Versus analytics, radar has the advantage of gathering information from a three-dimensional map of any scene, and giving a bearing to within 17cm, even at an extended range. Analytics based systems need to make alarm decisions on information deduced from a two dimensional screen and individual pixels, so therefore cannot be as accurate at identifying objects and tracking their movements throughout a monitored area. This means analytics based tracking systems may alert an operator to movement or intrusion that is later determined to be a false alarm by the operator – which again, results in increasing overall workload in the control room, the makers point out.
Often video camera prices are directly compared to the cost of radar alternatives, but it is important to consider the total cost of installing and then maintaining a system, the firms suggest. Radar units cover a minimum distance of 300m, and can be spread out accordingly. Video analytics based cameras typically require a spacing of between 60m to 80m; this means that five times more video cameras are required compared to radar systems to provide the same area coverage, according to the firms.
This has a direct impact on infrastructure and installation cost – meaning a radar system requires over five times less cabling, less power, less communication equipment and less manpower to install. Therefore, the total cost of installation is far lower for a radar system compared to a typical camera system. The firms add that radar units do not require regular maintenance. A service is required only once every five years, to change wearing parts – a process that often takes less than 45 minutes per radar head. This means less downtime for system maintenance and reduced cost versus other alternatives.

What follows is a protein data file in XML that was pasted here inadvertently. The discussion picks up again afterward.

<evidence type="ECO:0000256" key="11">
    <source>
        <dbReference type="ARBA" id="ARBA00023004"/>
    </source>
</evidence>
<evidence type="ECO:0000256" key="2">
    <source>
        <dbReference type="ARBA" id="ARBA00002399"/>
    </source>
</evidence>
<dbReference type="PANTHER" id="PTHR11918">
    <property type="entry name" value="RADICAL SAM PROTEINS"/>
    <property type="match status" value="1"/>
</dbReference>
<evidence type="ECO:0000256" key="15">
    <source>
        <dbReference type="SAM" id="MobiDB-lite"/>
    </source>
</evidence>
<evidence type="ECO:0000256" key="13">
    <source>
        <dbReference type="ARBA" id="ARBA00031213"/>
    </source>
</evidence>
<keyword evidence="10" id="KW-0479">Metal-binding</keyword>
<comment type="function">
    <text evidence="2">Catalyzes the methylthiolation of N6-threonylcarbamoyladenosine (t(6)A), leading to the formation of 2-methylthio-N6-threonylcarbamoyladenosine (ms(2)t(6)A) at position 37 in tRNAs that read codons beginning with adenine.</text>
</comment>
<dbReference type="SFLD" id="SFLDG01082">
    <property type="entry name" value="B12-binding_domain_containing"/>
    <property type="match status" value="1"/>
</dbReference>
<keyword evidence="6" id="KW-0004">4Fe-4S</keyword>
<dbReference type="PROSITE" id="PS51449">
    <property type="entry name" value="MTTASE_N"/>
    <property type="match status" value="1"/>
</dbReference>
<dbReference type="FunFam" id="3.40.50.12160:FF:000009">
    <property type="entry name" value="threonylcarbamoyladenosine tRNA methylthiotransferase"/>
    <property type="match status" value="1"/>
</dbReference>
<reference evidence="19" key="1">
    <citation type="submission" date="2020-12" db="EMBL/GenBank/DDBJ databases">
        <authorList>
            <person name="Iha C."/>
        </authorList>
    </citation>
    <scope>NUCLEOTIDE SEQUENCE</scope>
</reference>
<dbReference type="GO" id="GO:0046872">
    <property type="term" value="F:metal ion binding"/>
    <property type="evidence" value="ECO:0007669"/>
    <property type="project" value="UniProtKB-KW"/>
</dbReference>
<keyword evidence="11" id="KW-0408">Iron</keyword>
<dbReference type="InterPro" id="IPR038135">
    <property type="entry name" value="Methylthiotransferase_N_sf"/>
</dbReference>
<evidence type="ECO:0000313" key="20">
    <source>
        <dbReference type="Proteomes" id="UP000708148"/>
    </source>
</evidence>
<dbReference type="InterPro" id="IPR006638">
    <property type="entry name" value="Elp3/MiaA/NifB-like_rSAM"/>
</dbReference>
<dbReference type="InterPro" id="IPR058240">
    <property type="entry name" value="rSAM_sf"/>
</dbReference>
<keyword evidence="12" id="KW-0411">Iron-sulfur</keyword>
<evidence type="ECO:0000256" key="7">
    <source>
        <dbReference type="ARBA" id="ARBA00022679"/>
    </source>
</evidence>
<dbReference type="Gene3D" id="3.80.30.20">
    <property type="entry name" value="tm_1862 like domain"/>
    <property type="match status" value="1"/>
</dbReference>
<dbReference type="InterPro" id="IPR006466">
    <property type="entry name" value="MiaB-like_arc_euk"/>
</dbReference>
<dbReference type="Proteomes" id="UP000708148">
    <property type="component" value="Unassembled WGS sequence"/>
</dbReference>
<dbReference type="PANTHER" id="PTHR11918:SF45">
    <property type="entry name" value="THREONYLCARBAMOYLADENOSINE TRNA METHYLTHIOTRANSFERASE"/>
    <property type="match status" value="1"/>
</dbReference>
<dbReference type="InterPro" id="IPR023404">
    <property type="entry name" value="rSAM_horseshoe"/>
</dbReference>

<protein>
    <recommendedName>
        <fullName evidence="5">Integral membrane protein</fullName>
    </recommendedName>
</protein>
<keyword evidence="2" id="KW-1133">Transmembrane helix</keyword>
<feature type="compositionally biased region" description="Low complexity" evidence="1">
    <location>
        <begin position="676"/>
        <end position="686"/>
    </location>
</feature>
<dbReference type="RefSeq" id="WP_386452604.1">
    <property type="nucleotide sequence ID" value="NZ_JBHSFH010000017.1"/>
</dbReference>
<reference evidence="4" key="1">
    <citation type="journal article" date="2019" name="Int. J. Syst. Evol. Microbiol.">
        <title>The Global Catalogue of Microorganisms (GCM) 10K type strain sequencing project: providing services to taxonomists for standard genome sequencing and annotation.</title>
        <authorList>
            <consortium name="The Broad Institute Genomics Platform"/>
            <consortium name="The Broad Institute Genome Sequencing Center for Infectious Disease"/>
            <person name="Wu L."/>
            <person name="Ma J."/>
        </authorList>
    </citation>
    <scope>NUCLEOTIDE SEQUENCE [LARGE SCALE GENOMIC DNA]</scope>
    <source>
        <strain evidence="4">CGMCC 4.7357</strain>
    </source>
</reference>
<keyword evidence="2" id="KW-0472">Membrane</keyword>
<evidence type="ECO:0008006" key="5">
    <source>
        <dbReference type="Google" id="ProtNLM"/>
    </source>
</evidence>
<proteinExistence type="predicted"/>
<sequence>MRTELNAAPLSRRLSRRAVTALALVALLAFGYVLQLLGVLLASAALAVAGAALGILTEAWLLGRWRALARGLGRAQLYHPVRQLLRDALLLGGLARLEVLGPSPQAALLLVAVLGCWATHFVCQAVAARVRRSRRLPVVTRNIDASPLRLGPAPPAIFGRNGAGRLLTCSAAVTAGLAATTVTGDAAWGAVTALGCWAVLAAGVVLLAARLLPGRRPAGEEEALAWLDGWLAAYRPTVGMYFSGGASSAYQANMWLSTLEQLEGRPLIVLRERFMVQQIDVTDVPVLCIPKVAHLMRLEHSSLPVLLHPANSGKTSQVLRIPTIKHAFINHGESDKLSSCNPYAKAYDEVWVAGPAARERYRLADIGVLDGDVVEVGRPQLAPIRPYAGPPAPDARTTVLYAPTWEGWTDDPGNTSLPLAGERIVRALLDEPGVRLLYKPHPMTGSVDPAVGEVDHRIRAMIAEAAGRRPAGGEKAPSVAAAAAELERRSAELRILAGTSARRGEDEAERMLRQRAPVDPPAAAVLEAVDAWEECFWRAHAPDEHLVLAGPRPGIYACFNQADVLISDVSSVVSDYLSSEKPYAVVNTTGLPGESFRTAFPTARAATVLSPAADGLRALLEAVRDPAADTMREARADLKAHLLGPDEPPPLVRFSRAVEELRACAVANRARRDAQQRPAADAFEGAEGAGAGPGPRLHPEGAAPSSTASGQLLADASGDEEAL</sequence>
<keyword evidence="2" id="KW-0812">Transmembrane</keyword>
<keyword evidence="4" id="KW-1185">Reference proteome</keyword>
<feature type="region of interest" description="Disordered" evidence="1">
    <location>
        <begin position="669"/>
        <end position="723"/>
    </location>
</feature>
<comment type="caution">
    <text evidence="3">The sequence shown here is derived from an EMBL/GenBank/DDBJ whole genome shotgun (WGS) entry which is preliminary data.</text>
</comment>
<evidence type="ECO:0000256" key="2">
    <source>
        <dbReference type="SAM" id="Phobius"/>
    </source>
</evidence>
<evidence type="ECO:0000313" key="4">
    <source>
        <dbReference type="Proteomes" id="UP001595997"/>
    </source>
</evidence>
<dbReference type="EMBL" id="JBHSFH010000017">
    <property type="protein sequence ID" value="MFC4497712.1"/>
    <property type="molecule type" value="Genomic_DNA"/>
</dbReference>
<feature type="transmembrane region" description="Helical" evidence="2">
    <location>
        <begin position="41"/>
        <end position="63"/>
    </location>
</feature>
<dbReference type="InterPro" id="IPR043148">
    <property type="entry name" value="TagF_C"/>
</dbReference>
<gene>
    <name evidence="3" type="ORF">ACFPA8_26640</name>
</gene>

The firms point out that video-based systems require control of the ambient environment, to control the false alarm rate. These conditions are disrupted in the case of an on-site non-security procedure or incident and can perform poorly in adverse and changing weather – increasing the false alarm rate. The companies say that radar can perform in smoke, fire, fog, and even extreme weather such as sandstorms.
360 Vision’s Predator Radar is an integral radar controlled, 360 degree, auto tracking and following ‘all-in-one’ PTZ camera, able to automatically detect and continually monitor targets. Applications the makers claim are where the detection of objects or individuals is vital, such as within perimeter protection fence lines, sterile zones, prisons, borders, airports and military sites. Predator Radar it’s claimed can track up to 40 targets simultaneously with 400m of coverage. Thanks to its 0.013 or 0.008Lux integrated HD video surveillance camera and radar unit construction, no servers or software is required for commissioning. Predator Radar scans 360 degrees twice every second to detect and track objects, with all alarm activations overlaid on screen. The camera unit’s radar detection is unaffected by weather the makers add, so object detection and alarm functionality is continuous, even in adverse weather.